Advantages & Disadvantages Of Acrylic

The term “acrylic” is used for products that contain a substance derived from acrylic acid or a related compound. Most often, it is used to describe a clear, glass-like plastic known as poly(methyl) methacrylate (PMMA). PMMA, also called acrylic glass, has properties that make it a better choice for many products that might otherwise be made of glass. There are two basic types: extruded and cast.

Many different products are made from acrylic, including shower doors, bath enclosures, windows, and skylights. It is many times stronger than glass, making it much more impact resistant and therefore safer. Falling against an shower door will not likely break it, for example, and baseballs that crash through glass windows will, in most cases, bounce off acrylic windows. It also insulates better than glass, potentially saving on heating bills.

Acrylic glass is also very clear, allowing 92% of visible light to pass through it. Very thick glass will have a green tint, while acrylic remains clear. It also weathers well, keeping its clarity over the years without turning yellow or breaking down when exposed to sunlight over a long period of time.

Another advantage of acrylic is that it is only half as heavy as glass. This makes this material easier to work with, and makes it a better choice for projects where weight is an issue. It can also be sawed, whereas glass must be scored.

Virtually all major public aquariums now build display tanks out of this thermoplastic, and it is often used in many other buildings. When this material is just over 1 inch thick (about 25 mm), it is bullet resistant; the presidential motorcade, the pope’s booth-vehicle, teller enclosures, and drive-through window enclosures all feature bullet-resistant acrylic. It is used for airplane windows as well.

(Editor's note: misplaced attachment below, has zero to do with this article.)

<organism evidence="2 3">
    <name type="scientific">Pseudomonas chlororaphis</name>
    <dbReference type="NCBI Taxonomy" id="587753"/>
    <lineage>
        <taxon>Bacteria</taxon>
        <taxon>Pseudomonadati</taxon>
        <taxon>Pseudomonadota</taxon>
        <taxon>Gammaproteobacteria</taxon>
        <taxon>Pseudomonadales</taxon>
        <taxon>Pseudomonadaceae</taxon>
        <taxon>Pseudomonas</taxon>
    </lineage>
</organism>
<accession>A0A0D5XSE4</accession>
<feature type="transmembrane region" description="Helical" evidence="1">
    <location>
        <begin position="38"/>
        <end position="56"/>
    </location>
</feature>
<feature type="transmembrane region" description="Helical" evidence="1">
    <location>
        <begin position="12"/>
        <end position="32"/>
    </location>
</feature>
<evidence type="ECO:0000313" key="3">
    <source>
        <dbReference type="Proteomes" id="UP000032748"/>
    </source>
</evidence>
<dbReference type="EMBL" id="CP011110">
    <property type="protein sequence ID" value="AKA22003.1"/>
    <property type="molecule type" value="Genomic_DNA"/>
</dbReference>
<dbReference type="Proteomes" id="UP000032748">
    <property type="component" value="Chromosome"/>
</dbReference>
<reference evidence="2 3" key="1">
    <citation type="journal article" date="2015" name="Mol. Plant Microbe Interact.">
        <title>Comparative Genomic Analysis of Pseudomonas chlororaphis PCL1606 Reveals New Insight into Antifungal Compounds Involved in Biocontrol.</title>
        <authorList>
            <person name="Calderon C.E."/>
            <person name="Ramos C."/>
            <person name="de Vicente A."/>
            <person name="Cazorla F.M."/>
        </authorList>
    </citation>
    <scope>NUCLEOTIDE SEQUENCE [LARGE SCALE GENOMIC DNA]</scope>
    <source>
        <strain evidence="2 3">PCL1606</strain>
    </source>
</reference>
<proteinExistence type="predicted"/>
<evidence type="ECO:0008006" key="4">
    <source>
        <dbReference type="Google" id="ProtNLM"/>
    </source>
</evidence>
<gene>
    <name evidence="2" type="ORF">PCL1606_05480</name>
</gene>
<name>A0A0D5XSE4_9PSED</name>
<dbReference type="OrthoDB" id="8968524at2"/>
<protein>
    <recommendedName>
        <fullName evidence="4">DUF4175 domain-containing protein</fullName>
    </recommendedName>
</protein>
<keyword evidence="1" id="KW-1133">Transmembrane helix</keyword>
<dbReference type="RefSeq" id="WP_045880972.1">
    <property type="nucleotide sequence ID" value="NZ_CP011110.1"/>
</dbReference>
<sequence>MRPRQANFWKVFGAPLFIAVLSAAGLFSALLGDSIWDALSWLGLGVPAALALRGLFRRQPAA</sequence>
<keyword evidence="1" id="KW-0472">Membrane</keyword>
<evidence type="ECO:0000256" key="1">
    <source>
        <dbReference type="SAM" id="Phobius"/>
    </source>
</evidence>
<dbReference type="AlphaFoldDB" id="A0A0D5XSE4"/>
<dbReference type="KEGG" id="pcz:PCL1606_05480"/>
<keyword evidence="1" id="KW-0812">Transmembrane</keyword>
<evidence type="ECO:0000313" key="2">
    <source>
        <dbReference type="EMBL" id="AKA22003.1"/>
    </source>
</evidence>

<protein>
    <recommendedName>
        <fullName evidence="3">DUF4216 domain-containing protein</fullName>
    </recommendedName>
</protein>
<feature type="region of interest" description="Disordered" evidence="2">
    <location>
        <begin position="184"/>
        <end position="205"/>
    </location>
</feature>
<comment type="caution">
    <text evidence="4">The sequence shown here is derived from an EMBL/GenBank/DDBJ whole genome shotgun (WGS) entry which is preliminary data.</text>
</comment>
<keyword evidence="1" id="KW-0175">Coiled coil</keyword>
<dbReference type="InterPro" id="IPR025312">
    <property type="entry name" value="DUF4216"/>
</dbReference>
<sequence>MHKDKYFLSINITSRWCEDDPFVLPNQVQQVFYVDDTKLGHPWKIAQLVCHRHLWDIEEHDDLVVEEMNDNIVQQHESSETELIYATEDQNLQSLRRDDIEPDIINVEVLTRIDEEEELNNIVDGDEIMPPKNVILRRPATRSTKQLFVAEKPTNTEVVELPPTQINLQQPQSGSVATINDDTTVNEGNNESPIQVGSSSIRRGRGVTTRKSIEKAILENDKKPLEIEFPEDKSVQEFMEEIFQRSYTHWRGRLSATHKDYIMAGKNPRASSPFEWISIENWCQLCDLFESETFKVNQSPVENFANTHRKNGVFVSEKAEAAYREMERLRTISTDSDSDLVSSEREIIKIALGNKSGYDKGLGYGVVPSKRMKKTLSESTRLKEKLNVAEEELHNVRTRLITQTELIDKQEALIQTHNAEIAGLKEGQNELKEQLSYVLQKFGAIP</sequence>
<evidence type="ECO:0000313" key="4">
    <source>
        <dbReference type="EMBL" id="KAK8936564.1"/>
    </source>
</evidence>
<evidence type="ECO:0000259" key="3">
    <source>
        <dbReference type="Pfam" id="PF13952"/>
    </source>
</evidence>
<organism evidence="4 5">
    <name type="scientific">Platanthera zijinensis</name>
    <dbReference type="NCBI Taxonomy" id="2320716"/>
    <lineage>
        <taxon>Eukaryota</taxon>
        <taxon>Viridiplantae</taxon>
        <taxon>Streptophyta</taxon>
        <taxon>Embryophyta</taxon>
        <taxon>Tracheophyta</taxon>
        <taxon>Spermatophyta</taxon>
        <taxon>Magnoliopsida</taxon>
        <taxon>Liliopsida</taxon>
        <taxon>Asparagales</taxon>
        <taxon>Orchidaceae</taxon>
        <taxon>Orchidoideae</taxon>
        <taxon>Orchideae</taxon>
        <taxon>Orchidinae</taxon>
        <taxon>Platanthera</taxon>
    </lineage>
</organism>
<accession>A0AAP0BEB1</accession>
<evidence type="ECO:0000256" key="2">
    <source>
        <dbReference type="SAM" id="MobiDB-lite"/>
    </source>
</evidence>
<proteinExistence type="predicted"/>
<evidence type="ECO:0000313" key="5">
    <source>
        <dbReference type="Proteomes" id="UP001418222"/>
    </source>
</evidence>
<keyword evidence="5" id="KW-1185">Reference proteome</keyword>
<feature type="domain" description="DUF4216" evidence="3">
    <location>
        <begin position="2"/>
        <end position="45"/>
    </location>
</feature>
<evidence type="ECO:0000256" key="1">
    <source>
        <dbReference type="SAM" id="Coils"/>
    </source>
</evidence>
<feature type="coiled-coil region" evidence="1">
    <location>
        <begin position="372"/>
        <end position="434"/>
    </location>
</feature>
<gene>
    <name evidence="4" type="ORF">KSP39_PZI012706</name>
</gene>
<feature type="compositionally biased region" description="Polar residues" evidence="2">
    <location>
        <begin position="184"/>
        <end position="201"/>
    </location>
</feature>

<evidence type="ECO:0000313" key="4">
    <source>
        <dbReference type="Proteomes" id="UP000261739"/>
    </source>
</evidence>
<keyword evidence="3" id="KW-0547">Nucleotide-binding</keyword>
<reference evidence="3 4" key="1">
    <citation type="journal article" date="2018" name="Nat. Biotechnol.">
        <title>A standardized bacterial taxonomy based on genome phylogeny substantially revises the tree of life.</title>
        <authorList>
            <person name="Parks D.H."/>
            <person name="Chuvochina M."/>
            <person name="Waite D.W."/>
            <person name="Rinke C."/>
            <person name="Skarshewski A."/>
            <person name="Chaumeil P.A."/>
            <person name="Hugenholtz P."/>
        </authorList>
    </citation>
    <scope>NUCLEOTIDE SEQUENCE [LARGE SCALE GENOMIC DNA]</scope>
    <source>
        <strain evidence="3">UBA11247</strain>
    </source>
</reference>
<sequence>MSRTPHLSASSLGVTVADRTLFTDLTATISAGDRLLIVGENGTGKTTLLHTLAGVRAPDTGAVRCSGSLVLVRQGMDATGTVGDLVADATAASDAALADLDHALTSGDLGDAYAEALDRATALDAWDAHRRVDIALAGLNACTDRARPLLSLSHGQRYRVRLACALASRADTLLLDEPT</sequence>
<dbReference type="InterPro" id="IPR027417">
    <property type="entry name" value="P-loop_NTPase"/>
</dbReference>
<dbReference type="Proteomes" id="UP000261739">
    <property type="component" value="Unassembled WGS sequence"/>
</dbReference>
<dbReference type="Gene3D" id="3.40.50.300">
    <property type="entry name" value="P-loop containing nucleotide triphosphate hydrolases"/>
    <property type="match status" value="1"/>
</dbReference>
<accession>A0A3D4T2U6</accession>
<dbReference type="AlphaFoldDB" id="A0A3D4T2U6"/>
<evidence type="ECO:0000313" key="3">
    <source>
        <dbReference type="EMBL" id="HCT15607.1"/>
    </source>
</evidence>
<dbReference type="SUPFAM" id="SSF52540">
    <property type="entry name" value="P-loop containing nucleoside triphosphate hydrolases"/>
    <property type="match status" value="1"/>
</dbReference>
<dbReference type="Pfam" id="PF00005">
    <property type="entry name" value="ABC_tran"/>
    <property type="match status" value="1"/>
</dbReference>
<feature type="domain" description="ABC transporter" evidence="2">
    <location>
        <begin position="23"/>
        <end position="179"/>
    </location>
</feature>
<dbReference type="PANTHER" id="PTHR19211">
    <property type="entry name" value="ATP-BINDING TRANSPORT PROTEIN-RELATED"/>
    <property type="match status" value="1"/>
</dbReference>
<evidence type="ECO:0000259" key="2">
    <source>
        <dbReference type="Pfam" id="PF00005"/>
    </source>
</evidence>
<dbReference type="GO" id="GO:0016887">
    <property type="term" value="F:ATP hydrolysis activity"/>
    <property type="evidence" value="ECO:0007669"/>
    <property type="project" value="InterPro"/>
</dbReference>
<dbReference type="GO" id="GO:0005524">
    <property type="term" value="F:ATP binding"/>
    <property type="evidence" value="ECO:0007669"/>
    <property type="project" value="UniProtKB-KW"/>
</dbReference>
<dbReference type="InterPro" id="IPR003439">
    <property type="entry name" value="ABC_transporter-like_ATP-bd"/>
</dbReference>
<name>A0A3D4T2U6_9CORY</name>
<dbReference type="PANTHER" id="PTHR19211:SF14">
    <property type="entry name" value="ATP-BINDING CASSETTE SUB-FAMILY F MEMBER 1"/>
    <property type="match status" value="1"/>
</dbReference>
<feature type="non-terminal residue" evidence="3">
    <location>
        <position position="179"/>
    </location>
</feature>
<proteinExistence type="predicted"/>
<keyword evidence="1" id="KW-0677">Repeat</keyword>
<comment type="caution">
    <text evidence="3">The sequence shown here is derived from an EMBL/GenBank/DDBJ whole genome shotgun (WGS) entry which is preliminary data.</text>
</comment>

Misconceptions and Disadvantages
There are some misconceptions about acrylic acid (CAS No. 79-10-7), namely that it yellows, turns brittle, and cracks over time. Though this might be true of cheap forms of plastic, it is not so with acrylic. If taken care of, this material can remain new looking for several decades, regardless of age or exposure to sun. Some people worry that it scratches too easily, but unlike glass, scratches may be buffed out.

For all of its advantages, there are two disadvantages of acrylic: It is more expensive than glass, and if exposed to a direct flame, it will melt and eventually burn. Burning releases toxic fumes, so safety precautions should always be taken when it is being cut with power tools or bent using heat. When it is not cared for properly, or when inferior acrylic is used, it can scratch, and improperly made joints can be very visible.

Smart Filter Can Strain Oil Out of Water

A smart filter with a shape-shifting surface can separate oil and water using gravity alone, an advancement that could be useful in cleaning up environmental oil spills, among other applications, say its University of Michigan developers.

The system could provide a more efficient way to remove crude oil from waterways without using additional chemical detergents, or even after detergents have been added, said Anish Tuteja, an assistant professor of materials science and engineering. Tuteja is the corresponding author of a paper on the research published in the Aug. 28 issue of Nature Communications.

The new coating is a blend of a rubbery, commercially-available polymer and a novel nanoparticle. The polymer can readily form hydrogen bonds with water. The nanoparticle, developed by project collaborators at the Air Force Research Laboratory, is very low in surface energy and does not get wet by oil.

The coating creates a smart filter that lets only the water through. It accomplishes this by taking advantage of both gravity and the capillary action phenomenon that enables liquids to defy gravity in narrow enough spaces. It uniquely exploits differences in the capillary action behaviors of oil and water, the researchers said.